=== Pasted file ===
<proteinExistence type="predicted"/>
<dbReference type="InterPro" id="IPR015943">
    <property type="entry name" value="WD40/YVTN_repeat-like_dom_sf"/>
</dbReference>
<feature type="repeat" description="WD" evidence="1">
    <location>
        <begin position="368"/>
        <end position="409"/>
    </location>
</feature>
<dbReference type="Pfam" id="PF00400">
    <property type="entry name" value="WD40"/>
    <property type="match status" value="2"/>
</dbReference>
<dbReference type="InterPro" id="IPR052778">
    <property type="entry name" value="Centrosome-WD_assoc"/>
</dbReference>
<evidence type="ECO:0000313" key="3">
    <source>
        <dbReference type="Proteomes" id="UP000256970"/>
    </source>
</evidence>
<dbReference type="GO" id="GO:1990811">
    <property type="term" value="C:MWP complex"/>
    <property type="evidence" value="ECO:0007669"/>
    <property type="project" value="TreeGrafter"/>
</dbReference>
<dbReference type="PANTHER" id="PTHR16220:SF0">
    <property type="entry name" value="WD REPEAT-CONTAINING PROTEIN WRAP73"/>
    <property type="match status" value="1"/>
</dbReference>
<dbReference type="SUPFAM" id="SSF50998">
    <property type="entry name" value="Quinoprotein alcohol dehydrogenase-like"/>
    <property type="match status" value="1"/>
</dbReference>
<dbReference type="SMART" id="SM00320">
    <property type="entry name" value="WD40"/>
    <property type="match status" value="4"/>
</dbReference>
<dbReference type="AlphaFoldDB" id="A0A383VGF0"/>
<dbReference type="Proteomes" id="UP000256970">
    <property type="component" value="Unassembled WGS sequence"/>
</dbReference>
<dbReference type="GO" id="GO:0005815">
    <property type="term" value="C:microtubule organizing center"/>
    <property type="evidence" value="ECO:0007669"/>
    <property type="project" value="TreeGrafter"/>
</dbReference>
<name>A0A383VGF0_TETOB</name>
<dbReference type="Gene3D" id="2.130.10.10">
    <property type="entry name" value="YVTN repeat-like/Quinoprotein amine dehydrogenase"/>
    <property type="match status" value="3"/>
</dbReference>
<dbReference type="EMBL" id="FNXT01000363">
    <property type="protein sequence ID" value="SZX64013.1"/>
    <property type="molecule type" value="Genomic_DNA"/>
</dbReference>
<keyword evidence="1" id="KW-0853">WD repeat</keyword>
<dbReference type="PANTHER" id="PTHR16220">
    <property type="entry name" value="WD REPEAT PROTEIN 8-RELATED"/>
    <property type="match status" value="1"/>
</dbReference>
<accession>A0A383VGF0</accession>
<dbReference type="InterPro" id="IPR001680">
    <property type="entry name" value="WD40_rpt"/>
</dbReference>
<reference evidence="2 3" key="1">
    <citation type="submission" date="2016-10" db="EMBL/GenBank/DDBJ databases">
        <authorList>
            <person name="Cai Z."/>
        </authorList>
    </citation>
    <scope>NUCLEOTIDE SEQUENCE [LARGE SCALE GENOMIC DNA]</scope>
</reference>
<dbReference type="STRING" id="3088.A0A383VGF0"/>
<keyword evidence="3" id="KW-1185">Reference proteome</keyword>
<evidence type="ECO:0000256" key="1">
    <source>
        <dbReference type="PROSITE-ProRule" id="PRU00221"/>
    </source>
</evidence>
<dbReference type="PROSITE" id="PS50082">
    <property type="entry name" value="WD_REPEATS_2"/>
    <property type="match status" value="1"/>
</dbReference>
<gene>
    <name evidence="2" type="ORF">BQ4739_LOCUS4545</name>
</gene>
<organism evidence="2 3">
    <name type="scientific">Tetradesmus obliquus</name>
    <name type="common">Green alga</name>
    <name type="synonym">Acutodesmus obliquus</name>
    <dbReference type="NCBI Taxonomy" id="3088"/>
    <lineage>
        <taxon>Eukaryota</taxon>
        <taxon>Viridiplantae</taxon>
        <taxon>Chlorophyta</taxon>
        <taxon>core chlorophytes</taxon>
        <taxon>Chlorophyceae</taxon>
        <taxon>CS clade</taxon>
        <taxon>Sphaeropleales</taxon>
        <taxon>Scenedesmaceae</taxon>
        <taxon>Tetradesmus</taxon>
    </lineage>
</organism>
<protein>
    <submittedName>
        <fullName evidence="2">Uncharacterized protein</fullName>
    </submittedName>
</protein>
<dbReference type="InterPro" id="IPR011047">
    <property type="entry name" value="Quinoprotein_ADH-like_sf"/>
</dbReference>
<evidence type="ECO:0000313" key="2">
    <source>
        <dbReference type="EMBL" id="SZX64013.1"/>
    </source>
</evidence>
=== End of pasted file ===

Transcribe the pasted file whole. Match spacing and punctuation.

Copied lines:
<proteinExistence type="predicted"/>
<dbReference type="InterPro" id="IPR015943">
    <property type="entry name" value="WD40/YVTN_repeat-like_dom_sf"/>
</dbReference>
<feature type="repeat" description="WD" evidence="1">
    <location>
        <begin position="368"/>
        <end position="409"/>
    </location>
</feature>
<dbReference type="Pfam" id="PF00400">
    <property type="entry name" value="WD40"/>
    <property type="match status" value="2"/>
</dbReference>
<dbReference type="InterPro" id="IPR052778">
    <property type="entry name" value="Centrosome-WD_assoc"/>
</dbReference>
<evidence type="ECO:0000313" key="3">
    <source>
        <dbReference type="Proteomes" id="UP000256970"/>
    </source>
</evidence>
<dbReference type="GO" id="GO:1990811">
    <property type="term" value="C:MWP complex"/>
    <property type="evidence" value="ECO:0007669"/>
    <property type="project" value="TreeGrafter"/>
</dbReference>
<dbReference type="PANTHER" id="PTHR16220:SF0">
    <property type="entry name" value="WD REPEAT-CONTAINING PROTEIN WRAP73"/>
    <property type="match status" value="1"/>
</dbReference>
<dbReference type="SUPFAM" id="SSF50998">
    <property type="entry name" value="Quinoprotein alcohol dehydrogenase-like"/>
    <property type="match status" value="1"/>
</dbReference>
<dbReference type="SMART" id="SM00320">
    <property type="entry name" value="WD40"/>
    <property type="match status" value="4"/>
</dbReference>
<dbReference type="AlphaFoldDB" id="A0A383VGF0"/>
<dbReference type="Proteomes" id="UP000256970">
    <property type="component" value="Unassembled WGS sequence"/>
</dbReference>
<dbReference type="GO" id="GO:0005815">
    <property type="term" value="C:microtubule organizing center"/>
    <property type="evidence" value="ECO:0007669"/>
    <property type="project" value="TreeGrafter"/>
</dbReference>
<name>A0A383VGF0_TETOB</name>
<dbReference type="Gene3D" id="2.130.10.10">
    <property type="entry name" value="YVTN repeat-like/Quinoprotein amine dehydrogenase"/>
    <property type="match status" value="3"/>
</dbReference>
<dbReference type="EMBL" id="FNXT01000363">
    <property type="protein sequence ID" value="SZX64013.1"/>
    <property type="molecule type" value="Genomic_DNA"/>
</dbReference>
<keyword evidence="1" id="KW-0853">WD repeat</keyword>
<dbReference type="PANTHER" id="PTHR16220">
    <property type="entry name" value="WD REPEAT PROTEIN 8-RELATED"/>
    <property type="match status" value="1"/>
</dbReference>
<accession>A0A383VGF0</accession>
<dbReference type="InterPro" id="IPR001680">
    <property type="entry name" value="WD40_rpt"/>
</dbReference>
<reference evidence="2 3" key="1">
    <citation type="submission" date="2016-10" db="EMBL/GenBank/DDBJ databases">
        <authorList>
            <person name="Cai Z."/>
        </authorList>
    </citation>
    <scope>NUCLEOTIDE SEQUENCE [LARGE SCALE GENOMIC DNA]</scope>
</reference>
<dbReference type="STRING" id="3088.A0A383VGF0"/>
<keyword evidence="3" id="KW-1185">Reference proteome</keyword>
<evidence type="ECO:0000256" key="1">
    <source>
        <dbReference type="PROSITE-ProRule" id="PRU00221"/>
    </source>
</evidence>
<dbReference type="PROSITE" id="PS50082">
    <property type="entry name" value="WD_REPEATS_2"/>
    <property type="match status" value="1"/>
</dbReference>
<gene>
    <name evidence="2" type="ORF">BQ4739_LOCUS4545</name>
</gene>
<organism evidence="2 3">
    <name type="scientific">Tetradesmus obliquus</name>
    <name type="common">Green alga</name>
    <name type="synonym">Acutodesmus obliquus</name>
    <dbReference type="NCBI Taxonomy" id="3088"/>
    <lineage>
        <taxon>Eukaryota</taxon>
        <taxon>Viridiplantae</taxon>
        <taxon>Chlorophyta</taxon>
        <taxon>core chlorophytes</taxon>
        <taxon>Chlorophyceae</taxon>
        <taxon>CS clade</taxon>
        <taxon>Sphaeropleales</taxon>
        <taxon>Scenedesmaceae</taxon>
        <taxon>Tetradesmus</taxon>
    </lineage>
</organism>
<protein>
    <submittedName>
        <fullName evidence="2">Uncharacterized protein</fullName>
    </submittedName>
</protein>
<dbReference type="InterPro" id="IPR011047">
    <property type="entry name" value="Quinoprotein_ADH-like_sf"/>
</dbReference>
<evidence type="ECO:0000313" key="2">
    <source>
        <dbReference type="EMBL" id="SZX64013.1"/>
    </source>
</evidence>